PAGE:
I’ve decided to stop living in pandemic survival mode


I need to prioritize my own health, but ‘wellness’ while parenting through COVID is, um, a challenge.

This isn’t the end of a wellness journey. It’s the beginning of one. And, so far, it’s going about as smooth as the legs I attempted to dry-shave after two glasses of wine last weekend.

While there haven’t been any peer-reviewed studies that prove embracing personal wellness while parenting young children during the pandemic is scientifically impossible, it certainly has felt that way to me. Perhaps never more so than when I attempted a group postpartum pelvic floor yoga class on zoom, and my older kid kept whipping a ball at my head until the instructor finally asked me to turn off my camera.

(Did I finish the eight-week class? Well, let’s just say you don’t want to sit near me when I sneeze).

But now we’re two years into this pandemic, and I’ve had a realization just as motivating as it is depressing: it seems no one will be rescuing us parents from the soul-sucking cycle of isolation, illness, quarantine, testing, anxiety and heartache. So, it’s time to stop living like this stress and madness is temporary, and start prioritizing my own health again. But is it even possible when I can barely remember my own age (I recently fought the pharmacist administering my COVID-19 booster shot on this), let alone find time to meditate or huff some essential oils?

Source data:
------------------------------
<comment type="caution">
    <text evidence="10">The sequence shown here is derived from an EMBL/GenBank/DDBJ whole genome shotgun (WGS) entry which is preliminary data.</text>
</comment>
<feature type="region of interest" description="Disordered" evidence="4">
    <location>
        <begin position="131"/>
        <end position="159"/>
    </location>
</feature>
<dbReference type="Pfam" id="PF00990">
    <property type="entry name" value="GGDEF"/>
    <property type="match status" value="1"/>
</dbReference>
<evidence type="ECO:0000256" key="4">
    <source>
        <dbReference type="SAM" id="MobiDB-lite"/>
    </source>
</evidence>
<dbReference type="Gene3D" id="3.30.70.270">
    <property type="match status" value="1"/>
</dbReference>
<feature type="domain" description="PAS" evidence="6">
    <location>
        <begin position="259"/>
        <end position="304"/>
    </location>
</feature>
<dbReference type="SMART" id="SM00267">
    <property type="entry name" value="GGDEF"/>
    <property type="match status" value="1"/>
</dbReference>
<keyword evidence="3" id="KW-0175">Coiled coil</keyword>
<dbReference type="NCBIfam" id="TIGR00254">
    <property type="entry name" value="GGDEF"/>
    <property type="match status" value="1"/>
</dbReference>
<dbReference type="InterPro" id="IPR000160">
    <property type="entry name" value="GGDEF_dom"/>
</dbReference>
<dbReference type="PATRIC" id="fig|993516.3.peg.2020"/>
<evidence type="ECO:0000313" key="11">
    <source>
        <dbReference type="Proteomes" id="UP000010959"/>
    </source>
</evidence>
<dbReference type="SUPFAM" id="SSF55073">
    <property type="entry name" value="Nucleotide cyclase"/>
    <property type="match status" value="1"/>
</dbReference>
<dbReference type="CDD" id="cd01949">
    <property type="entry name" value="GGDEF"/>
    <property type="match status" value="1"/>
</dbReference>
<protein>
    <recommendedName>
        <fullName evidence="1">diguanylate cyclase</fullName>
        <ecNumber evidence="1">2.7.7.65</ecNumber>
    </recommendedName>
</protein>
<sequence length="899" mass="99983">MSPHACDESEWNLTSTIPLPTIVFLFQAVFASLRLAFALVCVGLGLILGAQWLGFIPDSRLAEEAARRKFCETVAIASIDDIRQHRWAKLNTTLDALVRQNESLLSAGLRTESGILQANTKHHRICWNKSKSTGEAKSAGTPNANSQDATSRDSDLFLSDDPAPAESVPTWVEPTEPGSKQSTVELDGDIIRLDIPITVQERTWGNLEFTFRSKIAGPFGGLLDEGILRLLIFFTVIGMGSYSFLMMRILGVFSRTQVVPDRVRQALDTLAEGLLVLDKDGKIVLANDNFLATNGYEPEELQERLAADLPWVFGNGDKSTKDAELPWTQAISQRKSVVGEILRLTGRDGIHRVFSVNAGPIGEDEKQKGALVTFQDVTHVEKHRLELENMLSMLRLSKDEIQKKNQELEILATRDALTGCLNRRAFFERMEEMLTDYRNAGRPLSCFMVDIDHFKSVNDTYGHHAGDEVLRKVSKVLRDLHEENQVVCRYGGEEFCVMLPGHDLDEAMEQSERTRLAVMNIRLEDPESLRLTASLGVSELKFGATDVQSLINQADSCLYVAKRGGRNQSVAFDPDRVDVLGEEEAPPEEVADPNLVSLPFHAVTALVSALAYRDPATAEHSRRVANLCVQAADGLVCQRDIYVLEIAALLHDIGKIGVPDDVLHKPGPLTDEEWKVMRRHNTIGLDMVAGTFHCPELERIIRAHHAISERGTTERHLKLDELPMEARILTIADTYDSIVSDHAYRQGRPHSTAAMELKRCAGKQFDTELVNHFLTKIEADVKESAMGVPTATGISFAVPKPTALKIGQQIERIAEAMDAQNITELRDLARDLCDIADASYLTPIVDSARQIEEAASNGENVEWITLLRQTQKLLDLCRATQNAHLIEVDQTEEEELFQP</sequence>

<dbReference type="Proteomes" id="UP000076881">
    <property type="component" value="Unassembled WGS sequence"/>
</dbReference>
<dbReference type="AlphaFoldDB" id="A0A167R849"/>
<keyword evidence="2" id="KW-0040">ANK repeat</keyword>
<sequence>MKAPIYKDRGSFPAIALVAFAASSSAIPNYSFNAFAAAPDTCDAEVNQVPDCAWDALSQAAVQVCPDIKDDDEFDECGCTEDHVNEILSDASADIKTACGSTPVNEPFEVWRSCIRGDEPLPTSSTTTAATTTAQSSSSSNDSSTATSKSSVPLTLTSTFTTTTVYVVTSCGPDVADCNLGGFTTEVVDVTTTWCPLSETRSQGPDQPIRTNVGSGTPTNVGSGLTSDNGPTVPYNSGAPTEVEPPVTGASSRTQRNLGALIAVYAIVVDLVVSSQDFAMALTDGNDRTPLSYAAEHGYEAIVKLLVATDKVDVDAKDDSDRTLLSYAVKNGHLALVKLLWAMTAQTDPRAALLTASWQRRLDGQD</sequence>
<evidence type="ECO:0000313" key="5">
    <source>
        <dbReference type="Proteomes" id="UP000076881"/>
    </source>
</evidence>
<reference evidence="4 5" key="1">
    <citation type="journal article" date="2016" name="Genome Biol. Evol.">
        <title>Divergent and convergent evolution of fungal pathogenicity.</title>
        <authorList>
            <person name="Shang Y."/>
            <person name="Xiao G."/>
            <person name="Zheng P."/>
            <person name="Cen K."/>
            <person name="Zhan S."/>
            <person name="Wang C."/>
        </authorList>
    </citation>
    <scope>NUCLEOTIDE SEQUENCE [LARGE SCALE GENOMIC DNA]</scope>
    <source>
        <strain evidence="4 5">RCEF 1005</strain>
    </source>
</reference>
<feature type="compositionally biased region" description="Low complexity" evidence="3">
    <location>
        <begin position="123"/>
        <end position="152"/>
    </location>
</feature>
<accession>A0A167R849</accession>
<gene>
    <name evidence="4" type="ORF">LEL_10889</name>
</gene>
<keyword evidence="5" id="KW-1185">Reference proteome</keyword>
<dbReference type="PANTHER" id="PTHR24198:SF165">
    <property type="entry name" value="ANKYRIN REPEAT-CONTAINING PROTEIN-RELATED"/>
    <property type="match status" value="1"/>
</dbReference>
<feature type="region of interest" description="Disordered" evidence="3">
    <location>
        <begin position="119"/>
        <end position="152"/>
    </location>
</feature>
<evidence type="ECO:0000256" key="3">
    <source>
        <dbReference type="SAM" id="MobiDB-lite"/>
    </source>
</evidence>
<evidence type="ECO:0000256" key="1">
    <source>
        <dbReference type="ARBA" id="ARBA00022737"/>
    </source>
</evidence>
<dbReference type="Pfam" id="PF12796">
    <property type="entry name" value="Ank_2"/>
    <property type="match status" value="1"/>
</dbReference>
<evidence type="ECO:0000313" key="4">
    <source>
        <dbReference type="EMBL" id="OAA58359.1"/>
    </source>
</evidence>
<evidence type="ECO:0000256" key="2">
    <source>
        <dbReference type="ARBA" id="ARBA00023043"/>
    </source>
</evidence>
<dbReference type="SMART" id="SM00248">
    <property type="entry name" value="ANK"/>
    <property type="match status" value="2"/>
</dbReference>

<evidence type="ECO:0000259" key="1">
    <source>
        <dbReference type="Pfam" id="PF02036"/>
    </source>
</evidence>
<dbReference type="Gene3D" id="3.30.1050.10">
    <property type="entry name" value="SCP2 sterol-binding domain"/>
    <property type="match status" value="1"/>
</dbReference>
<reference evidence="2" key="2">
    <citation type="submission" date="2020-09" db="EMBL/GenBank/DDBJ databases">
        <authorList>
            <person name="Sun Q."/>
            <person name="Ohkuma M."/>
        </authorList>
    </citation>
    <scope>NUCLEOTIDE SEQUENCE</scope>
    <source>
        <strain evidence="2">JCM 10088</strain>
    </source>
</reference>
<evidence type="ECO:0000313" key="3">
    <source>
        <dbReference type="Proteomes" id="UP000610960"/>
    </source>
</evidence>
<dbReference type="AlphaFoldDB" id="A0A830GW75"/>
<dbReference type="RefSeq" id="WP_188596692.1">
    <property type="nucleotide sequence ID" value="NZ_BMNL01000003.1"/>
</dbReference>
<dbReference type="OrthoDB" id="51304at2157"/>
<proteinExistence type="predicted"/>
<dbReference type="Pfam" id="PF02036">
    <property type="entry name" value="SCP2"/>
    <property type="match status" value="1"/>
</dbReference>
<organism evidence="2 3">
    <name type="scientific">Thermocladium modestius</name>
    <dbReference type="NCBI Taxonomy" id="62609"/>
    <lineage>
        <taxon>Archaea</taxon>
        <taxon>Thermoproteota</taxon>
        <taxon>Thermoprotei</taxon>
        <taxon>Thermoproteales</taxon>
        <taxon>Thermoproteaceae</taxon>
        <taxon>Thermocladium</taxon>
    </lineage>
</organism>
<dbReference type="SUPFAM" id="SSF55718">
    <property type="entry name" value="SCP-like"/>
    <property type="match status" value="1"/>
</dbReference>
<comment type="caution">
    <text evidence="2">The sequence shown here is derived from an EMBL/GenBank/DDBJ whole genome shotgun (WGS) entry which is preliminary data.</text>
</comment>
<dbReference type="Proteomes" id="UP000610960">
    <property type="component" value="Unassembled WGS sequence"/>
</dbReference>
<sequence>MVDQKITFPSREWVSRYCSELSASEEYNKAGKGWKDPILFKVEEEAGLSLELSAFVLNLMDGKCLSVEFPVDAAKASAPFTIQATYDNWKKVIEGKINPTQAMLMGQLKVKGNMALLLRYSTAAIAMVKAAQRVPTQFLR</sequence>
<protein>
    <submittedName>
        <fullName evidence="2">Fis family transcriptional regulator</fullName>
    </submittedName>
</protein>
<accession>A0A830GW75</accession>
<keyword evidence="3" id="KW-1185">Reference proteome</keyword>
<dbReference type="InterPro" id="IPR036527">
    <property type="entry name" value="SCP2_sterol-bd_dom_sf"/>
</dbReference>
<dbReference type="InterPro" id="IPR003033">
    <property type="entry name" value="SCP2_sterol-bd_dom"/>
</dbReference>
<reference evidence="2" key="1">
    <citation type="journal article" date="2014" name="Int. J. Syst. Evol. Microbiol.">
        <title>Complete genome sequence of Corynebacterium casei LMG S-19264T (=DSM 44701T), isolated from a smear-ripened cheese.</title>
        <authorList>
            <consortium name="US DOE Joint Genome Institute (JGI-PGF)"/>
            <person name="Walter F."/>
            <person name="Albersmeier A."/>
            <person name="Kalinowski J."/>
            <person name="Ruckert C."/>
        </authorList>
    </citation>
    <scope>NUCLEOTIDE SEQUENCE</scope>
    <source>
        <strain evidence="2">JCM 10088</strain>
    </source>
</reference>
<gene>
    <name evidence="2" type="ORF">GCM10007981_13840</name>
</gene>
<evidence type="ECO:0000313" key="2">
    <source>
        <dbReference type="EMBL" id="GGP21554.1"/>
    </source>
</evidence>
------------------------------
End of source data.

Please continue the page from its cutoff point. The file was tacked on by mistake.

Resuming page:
I’ve been living in a perpetual state of survival ever since my younger son was born three weeks before the first lockdown, and my physical and mental health have paid a hefty price. Two years in, and my kids are healthy and mostly happy—thank god—but I am, for lack of a more eloquent term, dead inside. (Outside is looking pretty corpse-like, too, if my flaking skin, thinning hair and hallowed eyes are any indication). But, as I cried into a glass or four of wine most nights, I told myself it was just temporary. I was doing what I needed to to survive.

Then Omicron burst in like a toddler realizing its mama is on the other side of the bathroom door: relentlessly, and with zero fucks that you’re at your breaking point. And as experts warned that variants may just keep coming, that we may just need to learn how to live with COVID in our lives forever, I realized that I could not continue to just survive.

Photo of a mom sitting on an armchair while her kids cling to her from the floor

Photo: Courtesy of Natalie Stechyson

So, for the past month, in small, manageable ways, I’ve been trying to focus more on my own health and wellness.

In the spirit of the new year, I quit drinking. Well, for 11 days. But it’s a start, and I’m back on the wagon again after that wine-induced shaving incident (which, by the way, did lead to some much-needed marital romance that I would also categorize as wellness, so you know, it all balances out).

I’ve started eating oatmeal with fresh blueberries in the morning instead of toast. I drink more water, and am trying to lay off the Starbucks grandes ever since I realized they might be why my heart feels like it’s beating out of my chest most afternoons. (I mean, it could also be the state of the world, but I can control the cappuccinos.)